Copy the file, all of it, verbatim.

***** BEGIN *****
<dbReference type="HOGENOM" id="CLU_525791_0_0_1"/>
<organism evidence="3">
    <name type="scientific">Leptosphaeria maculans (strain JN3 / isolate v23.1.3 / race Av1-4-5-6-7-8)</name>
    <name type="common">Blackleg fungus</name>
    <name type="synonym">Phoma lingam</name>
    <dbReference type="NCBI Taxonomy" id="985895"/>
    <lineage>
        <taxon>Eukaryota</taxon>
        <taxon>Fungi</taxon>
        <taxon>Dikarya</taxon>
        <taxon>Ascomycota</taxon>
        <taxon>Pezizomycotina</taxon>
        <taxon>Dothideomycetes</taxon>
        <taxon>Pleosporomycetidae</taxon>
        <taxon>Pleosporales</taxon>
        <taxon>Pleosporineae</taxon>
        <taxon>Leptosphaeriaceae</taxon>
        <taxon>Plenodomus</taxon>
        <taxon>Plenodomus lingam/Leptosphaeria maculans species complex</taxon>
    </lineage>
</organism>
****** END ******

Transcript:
<dbReference type="HOGENOM" id="CLU_525791_0_0_1"/>
<organism evidence="3">
    <name type="scientific">Leptosphaeria maculans (strain JN3 / isolate v23.1.3 / race Av1-4-5-6-7-8)</name>
    <name type="common">Blackleg fungus</name>
    <name type="synonym">Phoma lingam</name>
    <dbReference type="NCBI Taxonomy" id="985895"/>
    <lineage>
        <taxon>Eukaryota</taxon>
        <taxon>Fungi</taxon>
        <taxon>Dikarya</taxon>
        <taxon>Ascomycota</taxon>
        <taxon>Pezizomycotina</taxon>
        <taxon>Dothideomycetes</taxon>
        <taxon>Pleosporomycetidae</taxon>
        <taxon>Pleosporales</taxon>
        <taxon>Pleosporineae</taxon>
        <taxon>Leptosphaeriaceae</taxon>
        <taxon>Plenodomus</taxon>
        <taxon>Plenodomus lingam/Leptosphaeria maculans species complex</taxon>
    </lineage>
</organism>